Post Hoc Analysis
People deal with new discoveries in a variety of ways. When I talk to scientists and people who like science, I tend to hear “Cool! Check this out!”. When dealing with science deniers I don’t hear anything until, sometimes months later, we get a sudden, “You remember that? It just supports what we think.” What I think really happens in their minds when a new discovery comes out is “Oh shit!” followed by a “How can we spin this?”.
But that doesn’t really help them at all. Rational and skeptical thinkers know it doesn’t. I think that the science deniers themselves know it doesn’t*, but they need to put up a good front for the people they have fooled.
So what is this thing that they do? It’s called a post hoc rationalization. Post hoc means “After this”. The Oxford dictionary has this definition for post hoc:
ADJECTIVE & ADVERBOccurring or done after the event: a post hoc justification for the changes
What is really happening here is that a new discovery is made (sometimes) and the science denier figures out a way that this new data supports their conclusion. Which is exactly the opposite of how science actually works.
There is an excellent example of this here on Jerry Coyne’s blog: The Best Argument for God.
Look at the above: the author is telling us that it’s likely that God, had he created the Universe, would have created a multiverse (that’s what Draper means by “many worlds”)!
That’s pure crap. What has happened is that some scientists predicted a multiverse. Basically, some of the math that accurately describes our universe also predicts multiple universes. Even now, scientists are looking for evidence to support or disprove this idea.**
But, in this case, someone has taken the idea of the multiverse (correct or not) and decided that this supports the idea of god, because (for some reason) god would create multiverses. If evidence of the multiverse is found, then the writer probably thinks that we would have evidence for god. Of course, if no evidence is ever found, then god remains safely hidden. And if scientists finally disprove the idea of the multiverse, then god can safely remain hidden.
It’s all very “Tails, I win. Heads, you lose.”
This doesn’t help them, but they can’t understand that. What they are doing is modifying their beliefs to fit new data. Notions, like creationism, become so generic as to be meaningless.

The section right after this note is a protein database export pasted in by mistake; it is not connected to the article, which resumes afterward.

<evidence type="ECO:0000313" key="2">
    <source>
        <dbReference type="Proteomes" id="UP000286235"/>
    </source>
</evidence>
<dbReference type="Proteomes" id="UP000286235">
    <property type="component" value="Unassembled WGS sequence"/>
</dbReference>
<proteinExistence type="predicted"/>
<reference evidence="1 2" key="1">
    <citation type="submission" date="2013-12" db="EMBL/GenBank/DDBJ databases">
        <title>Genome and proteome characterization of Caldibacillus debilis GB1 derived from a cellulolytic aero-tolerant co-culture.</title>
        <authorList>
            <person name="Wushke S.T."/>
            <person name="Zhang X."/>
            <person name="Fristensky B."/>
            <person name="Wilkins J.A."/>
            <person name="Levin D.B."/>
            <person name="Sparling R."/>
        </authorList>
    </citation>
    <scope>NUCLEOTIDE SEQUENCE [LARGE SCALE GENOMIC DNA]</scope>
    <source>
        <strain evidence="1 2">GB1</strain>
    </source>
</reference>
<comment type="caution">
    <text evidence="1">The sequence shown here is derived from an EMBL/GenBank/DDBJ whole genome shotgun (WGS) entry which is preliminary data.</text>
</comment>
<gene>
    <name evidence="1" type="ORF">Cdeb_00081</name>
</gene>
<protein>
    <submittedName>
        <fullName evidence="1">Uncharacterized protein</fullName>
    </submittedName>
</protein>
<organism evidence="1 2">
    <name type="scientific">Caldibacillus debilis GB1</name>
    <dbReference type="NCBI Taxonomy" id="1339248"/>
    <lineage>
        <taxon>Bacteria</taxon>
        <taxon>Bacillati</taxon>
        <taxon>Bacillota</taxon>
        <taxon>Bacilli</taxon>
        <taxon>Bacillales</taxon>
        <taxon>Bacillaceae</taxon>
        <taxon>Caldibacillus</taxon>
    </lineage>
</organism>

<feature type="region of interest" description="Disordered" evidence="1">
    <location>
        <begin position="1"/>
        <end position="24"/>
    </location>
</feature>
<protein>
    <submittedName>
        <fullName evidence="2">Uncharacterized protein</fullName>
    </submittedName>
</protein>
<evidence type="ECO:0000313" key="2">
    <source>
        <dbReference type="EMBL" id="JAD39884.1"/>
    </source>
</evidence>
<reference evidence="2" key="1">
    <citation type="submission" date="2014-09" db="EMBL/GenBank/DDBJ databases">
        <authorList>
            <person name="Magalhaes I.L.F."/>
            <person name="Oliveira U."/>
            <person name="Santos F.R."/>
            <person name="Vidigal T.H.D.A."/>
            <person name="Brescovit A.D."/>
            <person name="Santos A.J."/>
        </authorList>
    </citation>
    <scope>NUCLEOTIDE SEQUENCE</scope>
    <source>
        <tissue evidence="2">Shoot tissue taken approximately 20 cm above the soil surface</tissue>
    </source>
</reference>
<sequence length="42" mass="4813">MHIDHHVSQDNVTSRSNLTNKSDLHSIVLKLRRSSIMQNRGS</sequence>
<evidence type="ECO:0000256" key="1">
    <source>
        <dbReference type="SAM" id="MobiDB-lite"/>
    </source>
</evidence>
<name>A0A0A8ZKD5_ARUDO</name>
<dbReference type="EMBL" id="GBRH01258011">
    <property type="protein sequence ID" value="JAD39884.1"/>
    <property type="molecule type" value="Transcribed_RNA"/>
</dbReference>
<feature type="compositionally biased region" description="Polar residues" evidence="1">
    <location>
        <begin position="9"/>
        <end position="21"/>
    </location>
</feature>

One of the principle ideas behind science is that of discrimination. Not the segregation of people into in-groups and out-groups. In this case discrimination is a way of determining which idea is correct. The ideas must have some difference that be used to decide between them, once data is found that supports one or the other.
For example, scientists wondered whether the universe would continue expanding or eventually begin to contract. The scientists determined a difference that could be measured between the two ideas. Then they went looking for the data. Eventually, they determined that the data shows that the universe will keep expanding infinitely.
Creationism though, has been taking in every idea from science and accepting it into their notions. There’s no way to discriminate between evolution and creationism, by using data.
There is a way though. That is the use of predictions. Evolutionary principles are used to make predictions about certain aspects of the world. Where we might find a fossil that is transitional between fish and tetrapods, for example.
But that hasn’t been done by various anti-science groups. They cannot make a prediction in advance of new discoveries.
Which is why these groups are not science.
* In my opinion, this is because the leading lights of these movements know that they are wrong. However, they have a built in bias that must be supported (religion, capitalism, SJW, etc) and they do what they can to support their agenda. Plus, continuing to deny reality can, for some, pay the bills. Stephen Meyer, for example, makes almost 4 times what I do… and I make about the same as the average scientist.
** There isn’t any physical evidence of multiple universes. To find that evidence, we would have to be able to see things that don’t exist in our universe. Which is… slightly difficult. Scientists are looking for evidence that other universes have collided with our own, but the results are disappointing.
A slightly different multiverse is the one caused by hyperinflation of the early universe (which may still be happening). In this idea, it’s not so much that there are totally separate universes in a sea of something (or nothing), but that there are other areas of our own universe that it is impossible for us to see/get to. Again, this is a consequence of the math that does accurately describe the universe we live in. It’s all very cool and cutting edge stuff.